Interview with Tetiana Tretiakova

Painting is my way of writing visual poems

Born: Kharkiv, Ukraine
Now: Warsaw, Poland


Tetiana, tell us about your journey from foreign languages to subsequently studying visual arts—a language in a different field. What prompted you to delve into the art sphere in 2021?

As my friend says: “Everyone knows their answer and is entirely sure who they want to be when they grow up whenever we are asked this question as kids.” Back then, I was absolutely sure that I was meant to be an artist, and drawing took almost all my spare time. By 9 years old, I realized that other kids were already studying art at schools or some art courses while my parents kept telling me that it could not be my future profession because I would never earn money by doing that. Then I realized that I needed a plan B and chose foreign languages as my new endeavor, so I made it my profession later.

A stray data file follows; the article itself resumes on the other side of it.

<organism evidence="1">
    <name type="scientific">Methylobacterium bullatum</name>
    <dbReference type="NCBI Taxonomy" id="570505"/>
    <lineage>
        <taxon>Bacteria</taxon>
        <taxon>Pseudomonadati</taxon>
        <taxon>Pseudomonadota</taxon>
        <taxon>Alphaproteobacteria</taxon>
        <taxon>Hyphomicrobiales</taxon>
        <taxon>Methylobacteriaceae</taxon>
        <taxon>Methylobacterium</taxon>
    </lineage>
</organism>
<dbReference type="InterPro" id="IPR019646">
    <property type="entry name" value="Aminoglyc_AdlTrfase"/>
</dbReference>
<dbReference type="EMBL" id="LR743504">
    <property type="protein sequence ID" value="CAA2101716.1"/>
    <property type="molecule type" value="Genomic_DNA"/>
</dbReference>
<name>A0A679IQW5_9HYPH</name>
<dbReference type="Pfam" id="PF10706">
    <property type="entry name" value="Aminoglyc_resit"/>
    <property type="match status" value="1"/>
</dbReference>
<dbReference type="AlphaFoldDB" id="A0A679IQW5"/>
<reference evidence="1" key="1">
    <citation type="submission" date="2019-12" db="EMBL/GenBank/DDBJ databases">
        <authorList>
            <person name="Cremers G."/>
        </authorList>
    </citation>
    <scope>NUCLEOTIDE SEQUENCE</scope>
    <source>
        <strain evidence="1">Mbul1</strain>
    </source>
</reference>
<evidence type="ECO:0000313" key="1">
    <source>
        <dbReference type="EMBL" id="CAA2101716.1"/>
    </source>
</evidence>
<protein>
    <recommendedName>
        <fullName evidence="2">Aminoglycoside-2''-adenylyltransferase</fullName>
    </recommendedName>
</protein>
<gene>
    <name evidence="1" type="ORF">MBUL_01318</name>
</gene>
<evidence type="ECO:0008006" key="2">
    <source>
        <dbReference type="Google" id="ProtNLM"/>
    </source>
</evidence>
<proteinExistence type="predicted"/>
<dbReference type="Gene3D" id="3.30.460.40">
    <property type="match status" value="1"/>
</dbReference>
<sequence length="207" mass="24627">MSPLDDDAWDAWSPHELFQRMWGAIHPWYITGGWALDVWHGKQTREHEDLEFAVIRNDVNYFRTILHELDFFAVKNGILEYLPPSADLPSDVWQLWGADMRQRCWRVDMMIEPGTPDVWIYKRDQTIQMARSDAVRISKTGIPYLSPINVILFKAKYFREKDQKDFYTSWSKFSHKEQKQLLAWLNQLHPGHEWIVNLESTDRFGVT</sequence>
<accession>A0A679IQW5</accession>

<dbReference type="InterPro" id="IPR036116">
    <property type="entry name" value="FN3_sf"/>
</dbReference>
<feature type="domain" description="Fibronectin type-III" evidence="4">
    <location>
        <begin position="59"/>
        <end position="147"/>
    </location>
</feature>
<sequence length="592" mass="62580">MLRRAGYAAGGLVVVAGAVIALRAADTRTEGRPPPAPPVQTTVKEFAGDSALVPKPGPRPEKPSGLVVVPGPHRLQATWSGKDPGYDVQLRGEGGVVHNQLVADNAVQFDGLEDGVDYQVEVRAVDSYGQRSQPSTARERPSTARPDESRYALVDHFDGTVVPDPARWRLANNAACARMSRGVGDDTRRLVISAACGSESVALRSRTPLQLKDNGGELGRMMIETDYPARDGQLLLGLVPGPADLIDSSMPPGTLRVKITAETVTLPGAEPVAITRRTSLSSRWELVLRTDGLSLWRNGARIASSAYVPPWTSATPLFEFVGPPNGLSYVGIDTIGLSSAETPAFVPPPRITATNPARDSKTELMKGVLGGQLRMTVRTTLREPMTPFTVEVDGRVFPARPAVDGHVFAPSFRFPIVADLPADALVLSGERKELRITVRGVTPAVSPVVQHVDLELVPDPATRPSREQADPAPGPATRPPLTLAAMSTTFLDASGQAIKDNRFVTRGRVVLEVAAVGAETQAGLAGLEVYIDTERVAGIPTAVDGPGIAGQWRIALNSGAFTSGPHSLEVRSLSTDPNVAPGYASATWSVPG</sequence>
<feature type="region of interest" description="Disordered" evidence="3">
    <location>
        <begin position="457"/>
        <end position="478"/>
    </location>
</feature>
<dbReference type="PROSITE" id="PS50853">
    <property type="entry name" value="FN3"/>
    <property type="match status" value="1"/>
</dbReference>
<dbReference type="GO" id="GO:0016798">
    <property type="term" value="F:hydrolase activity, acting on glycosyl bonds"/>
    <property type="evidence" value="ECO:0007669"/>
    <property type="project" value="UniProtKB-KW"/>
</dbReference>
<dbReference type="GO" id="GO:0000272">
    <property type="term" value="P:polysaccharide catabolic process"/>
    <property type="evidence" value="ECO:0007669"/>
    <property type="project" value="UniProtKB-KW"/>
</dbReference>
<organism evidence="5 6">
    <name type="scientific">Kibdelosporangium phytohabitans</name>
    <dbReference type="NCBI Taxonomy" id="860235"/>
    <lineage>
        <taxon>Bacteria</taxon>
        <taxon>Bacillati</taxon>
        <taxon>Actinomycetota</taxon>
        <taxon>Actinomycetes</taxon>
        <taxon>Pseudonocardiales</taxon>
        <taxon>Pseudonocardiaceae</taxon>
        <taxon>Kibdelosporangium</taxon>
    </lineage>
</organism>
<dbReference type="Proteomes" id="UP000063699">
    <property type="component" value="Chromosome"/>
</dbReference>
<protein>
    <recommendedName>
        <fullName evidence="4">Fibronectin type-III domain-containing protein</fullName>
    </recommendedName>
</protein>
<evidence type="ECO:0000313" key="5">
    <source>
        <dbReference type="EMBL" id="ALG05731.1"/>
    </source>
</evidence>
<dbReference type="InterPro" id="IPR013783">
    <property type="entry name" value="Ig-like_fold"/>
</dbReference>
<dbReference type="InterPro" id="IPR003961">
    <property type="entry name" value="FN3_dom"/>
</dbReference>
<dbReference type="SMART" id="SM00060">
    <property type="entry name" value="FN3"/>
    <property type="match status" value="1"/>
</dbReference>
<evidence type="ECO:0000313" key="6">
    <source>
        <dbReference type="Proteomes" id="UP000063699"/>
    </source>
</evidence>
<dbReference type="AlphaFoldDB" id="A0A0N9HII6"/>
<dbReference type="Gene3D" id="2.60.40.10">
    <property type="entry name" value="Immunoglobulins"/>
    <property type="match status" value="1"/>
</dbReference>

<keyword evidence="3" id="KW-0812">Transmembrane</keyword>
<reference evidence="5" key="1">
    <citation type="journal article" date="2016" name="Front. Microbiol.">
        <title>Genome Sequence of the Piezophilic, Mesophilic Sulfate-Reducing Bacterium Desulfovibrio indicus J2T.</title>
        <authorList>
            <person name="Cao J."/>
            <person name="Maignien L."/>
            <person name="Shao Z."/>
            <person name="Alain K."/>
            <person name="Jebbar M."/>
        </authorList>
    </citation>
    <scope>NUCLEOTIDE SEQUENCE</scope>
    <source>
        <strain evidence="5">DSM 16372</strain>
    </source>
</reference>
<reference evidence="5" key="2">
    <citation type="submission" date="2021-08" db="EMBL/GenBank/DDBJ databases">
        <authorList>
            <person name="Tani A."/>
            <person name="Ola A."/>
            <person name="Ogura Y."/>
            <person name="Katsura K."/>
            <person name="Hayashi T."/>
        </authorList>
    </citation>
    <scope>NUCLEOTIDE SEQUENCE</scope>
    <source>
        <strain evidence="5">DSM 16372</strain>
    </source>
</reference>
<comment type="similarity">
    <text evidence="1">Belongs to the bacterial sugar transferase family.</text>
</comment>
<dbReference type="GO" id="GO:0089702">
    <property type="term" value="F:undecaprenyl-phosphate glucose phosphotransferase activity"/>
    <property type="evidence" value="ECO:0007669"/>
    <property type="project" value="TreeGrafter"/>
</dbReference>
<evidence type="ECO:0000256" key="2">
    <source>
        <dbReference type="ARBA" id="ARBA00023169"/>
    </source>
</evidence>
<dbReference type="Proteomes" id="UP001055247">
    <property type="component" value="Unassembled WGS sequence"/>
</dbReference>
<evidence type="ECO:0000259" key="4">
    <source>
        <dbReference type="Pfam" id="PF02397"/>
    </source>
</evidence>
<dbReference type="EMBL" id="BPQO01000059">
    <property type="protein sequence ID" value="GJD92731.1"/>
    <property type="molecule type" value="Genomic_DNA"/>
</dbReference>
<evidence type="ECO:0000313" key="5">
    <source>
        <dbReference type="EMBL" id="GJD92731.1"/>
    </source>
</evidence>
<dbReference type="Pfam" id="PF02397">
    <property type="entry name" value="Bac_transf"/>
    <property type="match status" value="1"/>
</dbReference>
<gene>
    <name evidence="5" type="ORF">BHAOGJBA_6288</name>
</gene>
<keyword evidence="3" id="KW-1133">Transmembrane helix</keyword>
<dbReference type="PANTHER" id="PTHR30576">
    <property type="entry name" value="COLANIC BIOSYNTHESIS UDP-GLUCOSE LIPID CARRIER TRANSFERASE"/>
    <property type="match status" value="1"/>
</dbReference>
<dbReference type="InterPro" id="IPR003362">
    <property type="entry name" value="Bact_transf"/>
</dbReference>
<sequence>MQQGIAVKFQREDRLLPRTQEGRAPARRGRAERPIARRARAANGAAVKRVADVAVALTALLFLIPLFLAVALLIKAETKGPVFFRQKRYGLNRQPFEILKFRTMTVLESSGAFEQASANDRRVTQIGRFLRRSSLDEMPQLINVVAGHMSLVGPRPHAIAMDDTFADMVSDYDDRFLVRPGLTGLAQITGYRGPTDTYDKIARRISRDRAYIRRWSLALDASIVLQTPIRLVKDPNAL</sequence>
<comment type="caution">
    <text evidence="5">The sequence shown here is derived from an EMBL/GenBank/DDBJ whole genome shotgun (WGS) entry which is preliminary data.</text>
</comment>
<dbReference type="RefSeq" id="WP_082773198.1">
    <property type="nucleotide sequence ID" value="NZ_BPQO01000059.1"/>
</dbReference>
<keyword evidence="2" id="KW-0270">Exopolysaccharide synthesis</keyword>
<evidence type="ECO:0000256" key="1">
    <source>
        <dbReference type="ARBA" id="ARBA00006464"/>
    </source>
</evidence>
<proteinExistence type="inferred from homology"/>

Being quite happy with what I had, I felt as if something was missing. So, since 2020, I started looking for my calling, researching what it is and how I can find it. I went quite far and transformed gained knowledge into a practical guideline that helped me find my answer. Truly, what I had to do was to remember my childish dream that defined me long ago. I simply didn’t dare to admit it because of different prejudices. When I made an attempt to get back on track with further development in this field, the war started and broke my plans. But I already had no way back.

Identity, 80×80 cm

Share with our readers what the experience of taking various art courses online has given you. The list of courses you’ve completed is impressive!

Thank you. Knowledge is one of the main engines in my life. It’s highly important to listen to yourself and use your inner voice as a compass. At the same time, each of us has a limited experience, knowledge, a realm of life, outlook, and learning helps to scale it.